A few high profile cases, including the one involving the late comedian Paddy Bitama, have shone the spotlight on the role of DNA tests in resolving paternity and maternity disputes.
In this case, the results showed that the suspected baby thief, Hamidah, was actually the mother of the baby. But her accuser, Musumika, rejected the results.
According to Namubiru, every individual has their own DNA profile which does not change unless someone tampers with the results.
For this case, she says, the clinic was diligent and thorough.
“Due to public interest, we cross checked the information,” she says, “We proved that the person police arrested is the mother.”
“I’m sure she will get the same results from government. There are two DNA testing machines (genetical analysers) in the country, in MBN and Government Analytical Laboratory. “These machines are expensive and accredited internationally that is why they are not common,” Namubiru said.
She adds that though results can be tampered with, it is difficult to do it at MBN because “it is not a one-man’s show.”
MBN has been in the DNA testing business for about three years, having piloted in 2010 and launched operations on March 9, 2012.
Dr. Fred Bwanga who technically oversaw the DNA testing exercise says he has a PhD holder in medical science, a fellowship in clinical microbiology, and masters in microbiology. He says he is a Medical Microbiology Technical Advisor with experience in setting up laboratories such as the Mycology Laboratory at Makerere University, a side laboratory at the Medical ward, Mbarara University Teaching hospital and MBN clinical laboratories.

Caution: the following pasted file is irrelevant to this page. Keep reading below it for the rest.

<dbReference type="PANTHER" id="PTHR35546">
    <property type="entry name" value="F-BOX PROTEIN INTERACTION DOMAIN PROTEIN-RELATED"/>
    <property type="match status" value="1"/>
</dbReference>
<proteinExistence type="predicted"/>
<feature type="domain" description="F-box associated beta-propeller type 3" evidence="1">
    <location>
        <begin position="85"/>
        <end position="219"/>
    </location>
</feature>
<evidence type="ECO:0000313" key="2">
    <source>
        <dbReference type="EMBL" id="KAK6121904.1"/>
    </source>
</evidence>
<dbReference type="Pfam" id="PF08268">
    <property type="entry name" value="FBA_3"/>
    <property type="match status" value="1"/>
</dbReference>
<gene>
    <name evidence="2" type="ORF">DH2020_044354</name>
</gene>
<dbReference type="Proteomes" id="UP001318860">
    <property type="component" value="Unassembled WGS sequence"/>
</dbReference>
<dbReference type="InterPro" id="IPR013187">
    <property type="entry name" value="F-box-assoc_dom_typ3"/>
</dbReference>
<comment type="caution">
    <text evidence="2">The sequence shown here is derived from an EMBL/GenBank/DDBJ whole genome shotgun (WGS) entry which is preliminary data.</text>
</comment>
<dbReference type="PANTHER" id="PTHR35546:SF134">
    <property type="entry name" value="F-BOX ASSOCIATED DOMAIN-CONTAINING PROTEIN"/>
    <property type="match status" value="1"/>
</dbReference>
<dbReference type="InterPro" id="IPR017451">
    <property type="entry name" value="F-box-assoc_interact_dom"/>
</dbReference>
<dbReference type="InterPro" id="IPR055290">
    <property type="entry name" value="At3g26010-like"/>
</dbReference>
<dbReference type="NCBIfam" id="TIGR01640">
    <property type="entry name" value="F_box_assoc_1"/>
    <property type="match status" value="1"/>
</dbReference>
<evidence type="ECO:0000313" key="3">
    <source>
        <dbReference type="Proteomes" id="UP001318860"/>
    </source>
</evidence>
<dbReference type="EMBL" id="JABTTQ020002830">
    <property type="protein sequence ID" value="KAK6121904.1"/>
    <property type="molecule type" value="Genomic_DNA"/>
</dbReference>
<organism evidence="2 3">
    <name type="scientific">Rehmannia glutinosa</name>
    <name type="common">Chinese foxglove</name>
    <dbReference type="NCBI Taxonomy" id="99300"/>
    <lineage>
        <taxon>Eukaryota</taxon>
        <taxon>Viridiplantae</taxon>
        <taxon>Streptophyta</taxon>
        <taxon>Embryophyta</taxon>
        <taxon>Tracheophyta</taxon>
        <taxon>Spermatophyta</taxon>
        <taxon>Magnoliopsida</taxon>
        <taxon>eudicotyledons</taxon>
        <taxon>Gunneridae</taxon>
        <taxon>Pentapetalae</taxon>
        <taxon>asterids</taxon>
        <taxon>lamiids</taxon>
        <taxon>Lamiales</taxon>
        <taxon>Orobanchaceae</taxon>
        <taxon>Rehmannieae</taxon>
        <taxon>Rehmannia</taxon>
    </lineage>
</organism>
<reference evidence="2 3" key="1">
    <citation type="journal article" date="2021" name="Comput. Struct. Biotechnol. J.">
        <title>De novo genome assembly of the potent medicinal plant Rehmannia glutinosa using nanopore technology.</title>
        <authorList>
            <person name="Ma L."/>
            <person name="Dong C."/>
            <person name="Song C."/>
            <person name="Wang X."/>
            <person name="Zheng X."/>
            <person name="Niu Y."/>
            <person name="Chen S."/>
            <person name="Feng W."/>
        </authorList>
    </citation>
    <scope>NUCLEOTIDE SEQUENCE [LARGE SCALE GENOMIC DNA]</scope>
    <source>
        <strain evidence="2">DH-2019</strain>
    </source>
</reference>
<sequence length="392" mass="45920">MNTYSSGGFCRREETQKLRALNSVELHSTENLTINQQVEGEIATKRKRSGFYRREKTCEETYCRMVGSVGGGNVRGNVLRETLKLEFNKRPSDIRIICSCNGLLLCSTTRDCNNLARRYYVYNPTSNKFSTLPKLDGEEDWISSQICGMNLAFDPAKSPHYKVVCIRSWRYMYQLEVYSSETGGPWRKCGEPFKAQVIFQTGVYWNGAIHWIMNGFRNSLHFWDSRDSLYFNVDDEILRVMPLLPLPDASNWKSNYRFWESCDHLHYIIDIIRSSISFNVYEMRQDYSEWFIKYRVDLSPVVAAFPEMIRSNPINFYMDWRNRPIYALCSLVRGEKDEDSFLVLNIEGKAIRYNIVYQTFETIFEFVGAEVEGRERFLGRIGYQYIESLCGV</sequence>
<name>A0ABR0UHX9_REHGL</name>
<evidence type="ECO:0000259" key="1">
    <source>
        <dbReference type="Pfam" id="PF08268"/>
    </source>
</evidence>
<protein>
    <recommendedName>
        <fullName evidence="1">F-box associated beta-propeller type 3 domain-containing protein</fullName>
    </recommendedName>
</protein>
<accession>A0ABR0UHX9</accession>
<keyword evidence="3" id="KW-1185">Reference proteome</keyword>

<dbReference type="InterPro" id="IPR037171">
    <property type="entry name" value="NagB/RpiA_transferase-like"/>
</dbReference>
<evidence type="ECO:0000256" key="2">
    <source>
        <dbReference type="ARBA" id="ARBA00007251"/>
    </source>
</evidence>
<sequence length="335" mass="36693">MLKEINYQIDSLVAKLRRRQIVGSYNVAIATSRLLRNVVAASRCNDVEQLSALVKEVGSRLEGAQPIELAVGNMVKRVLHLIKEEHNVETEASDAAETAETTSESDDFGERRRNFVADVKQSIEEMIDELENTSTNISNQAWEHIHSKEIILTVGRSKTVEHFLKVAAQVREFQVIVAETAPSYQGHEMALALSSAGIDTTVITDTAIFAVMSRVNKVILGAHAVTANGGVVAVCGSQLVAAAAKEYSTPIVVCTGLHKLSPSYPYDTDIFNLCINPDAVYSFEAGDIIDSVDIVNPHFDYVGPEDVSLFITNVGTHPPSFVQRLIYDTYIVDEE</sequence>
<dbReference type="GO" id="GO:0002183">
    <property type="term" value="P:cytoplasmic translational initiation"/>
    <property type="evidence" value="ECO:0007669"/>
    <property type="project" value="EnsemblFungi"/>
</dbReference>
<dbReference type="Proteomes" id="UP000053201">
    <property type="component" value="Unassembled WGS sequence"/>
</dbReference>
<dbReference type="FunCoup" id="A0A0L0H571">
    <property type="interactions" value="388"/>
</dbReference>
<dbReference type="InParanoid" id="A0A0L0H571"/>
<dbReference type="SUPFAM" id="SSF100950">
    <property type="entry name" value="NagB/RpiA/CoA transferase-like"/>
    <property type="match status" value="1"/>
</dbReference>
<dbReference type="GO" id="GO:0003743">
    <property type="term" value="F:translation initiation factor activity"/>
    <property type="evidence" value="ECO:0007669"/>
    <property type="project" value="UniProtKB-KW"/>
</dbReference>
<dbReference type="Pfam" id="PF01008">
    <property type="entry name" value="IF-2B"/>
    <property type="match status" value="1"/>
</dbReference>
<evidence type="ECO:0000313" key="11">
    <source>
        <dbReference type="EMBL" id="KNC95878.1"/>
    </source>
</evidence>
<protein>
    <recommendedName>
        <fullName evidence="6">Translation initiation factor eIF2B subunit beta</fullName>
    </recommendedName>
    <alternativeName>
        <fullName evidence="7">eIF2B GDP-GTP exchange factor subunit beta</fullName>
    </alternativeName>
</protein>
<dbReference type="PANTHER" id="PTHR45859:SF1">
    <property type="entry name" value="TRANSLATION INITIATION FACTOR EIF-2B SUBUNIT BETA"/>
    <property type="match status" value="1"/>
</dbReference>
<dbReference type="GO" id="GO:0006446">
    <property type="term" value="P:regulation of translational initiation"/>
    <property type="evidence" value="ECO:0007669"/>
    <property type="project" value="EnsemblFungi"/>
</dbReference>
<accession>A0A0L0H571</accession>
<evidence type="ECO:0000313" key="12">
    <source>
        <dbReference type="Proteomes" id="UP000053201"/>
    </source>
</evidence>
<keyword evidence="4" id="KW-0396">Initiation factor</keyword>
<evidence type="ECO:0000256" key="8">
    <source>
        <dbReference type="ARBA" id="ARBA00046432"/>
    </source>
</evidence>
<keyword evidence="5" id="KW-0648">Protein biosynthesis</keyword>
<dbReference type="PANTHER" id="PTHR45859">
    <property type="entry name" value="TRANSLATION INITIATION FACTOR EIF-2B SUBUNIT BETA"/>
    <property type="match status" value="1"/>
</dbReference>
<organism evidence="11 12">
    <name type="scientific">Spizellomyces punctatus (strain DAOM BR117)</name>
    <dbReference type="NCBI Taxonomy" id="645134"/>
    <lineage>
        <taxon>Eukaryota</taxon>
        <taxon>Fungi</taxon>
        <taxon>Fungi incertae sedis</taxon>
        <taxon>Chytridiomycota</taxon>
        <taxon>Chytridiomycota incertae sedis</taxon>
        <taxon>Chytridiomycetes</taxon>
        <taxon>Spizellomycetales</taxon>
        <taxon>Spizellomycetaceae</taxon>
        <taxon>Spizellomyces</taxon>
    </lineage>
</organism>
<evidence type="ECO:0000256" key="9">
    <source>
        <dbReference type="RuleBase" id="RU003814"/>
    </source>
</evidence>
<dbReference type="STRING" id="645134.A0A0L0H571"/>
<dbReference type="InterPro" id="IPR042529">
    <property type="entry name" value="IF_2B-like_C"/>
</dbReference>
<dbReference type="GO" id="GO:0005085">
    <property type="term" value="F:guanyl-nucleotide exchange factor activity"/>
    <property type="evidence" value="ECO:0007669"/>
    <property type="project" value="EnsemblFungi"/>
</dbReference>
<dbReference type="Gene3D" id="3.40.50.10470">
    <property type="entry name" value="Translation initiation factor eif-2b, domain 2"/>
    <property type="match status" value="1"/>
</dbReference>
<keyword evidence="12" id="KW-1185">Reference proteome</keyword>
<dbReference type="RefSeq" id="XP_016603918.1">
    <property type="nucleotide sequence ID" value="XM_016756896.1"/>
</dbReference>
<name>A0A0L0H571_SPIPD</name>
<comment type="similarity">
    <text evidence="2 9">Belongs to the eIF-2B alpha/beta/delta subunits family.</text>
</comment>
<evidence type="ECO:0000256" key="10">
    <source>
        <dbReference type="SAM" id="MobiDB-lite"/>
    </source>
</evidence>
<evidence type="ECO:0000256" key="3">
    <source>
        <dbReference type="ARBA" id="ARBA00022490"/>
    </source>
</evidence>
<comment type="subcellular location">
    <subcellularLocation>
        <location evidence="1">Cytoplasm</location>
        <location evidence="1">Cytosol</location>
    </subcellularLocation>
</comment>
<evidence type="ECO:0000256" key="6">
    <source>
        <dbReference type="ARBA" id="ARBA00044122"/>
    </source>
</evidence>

In 2005 to 2006 Bwanga trained and worked at Clinical Microbiology Laboratory, National Mycology Reference Laboratory, Molecular Diagnostic Laboratory and Immunology laboratory University Hospitals of Cleveland, USA. Previously he held position of medical Officer and Superintendent of Abim Hospital in Kotido, Uganda.
Dr Bwanga declined to comment on the case but Namubiru said “Several checks and balances are in place to ensure only the accurate results are released.”
“The DNA testing machine is not like the one for malaria where you can get varying results,”Namubiru said, “This is a matter of life or death so we cannot joke around with such results.”
“Secondly, DNA is a risky business which we depend on so we cannot afford to be careless or negligent,” Namubiru says.
Namubiru says it is not unusual for DNA tests results to be rejected.
“This is the first reject that has leaked to the press,” she says, “Most people apologise for rejecting the results because they come to realise the truth after calming down.”
Namubiru says people reject results because of the perception that everybody is corrupt and are always bribed.
“People think that no Ugandan is faithful so they come here with a biased mind. Naturally they reject the results because they do not favour them,” she says.
She adds that some people who are desperate, like Musumika, also reject results.
Other reasons cited include fear, unwillingness to accept the truth, and guilt.
Namubiru said Musumika might be suffering from the guilt of arresting and imprisoning a mother for two months over her own child, something that is also very frustrating.
The loss of her child and delay in releasing the DNA results have also strained Musumika and threatened her marriage.
“Mary (Musumika) has become a withdrawn woman, always lost in thought yet her next door neighbor also has a baby almost the age of her lost baby,” says Ali Lwanga, a security officer who is her neighbour.
“My life has changed since my baby was stolen. My husband is always demanding for the baby and even quit working because he feels it’s useless to work. My mother even took away my first born, Trevor Kamya saying he will also be stolen. I have been left to suffer alone since August 2013.”
Meanwhile, although the case is scheduled to be heard on Feb.14, it is unlikely that the DNA results will be out. The government laboratory has since October 1, 2013, suspended DNA testing due to lack of reagents to use. “I will hold prayers and a party the day I get my baby Dafini back,” she says hopefully.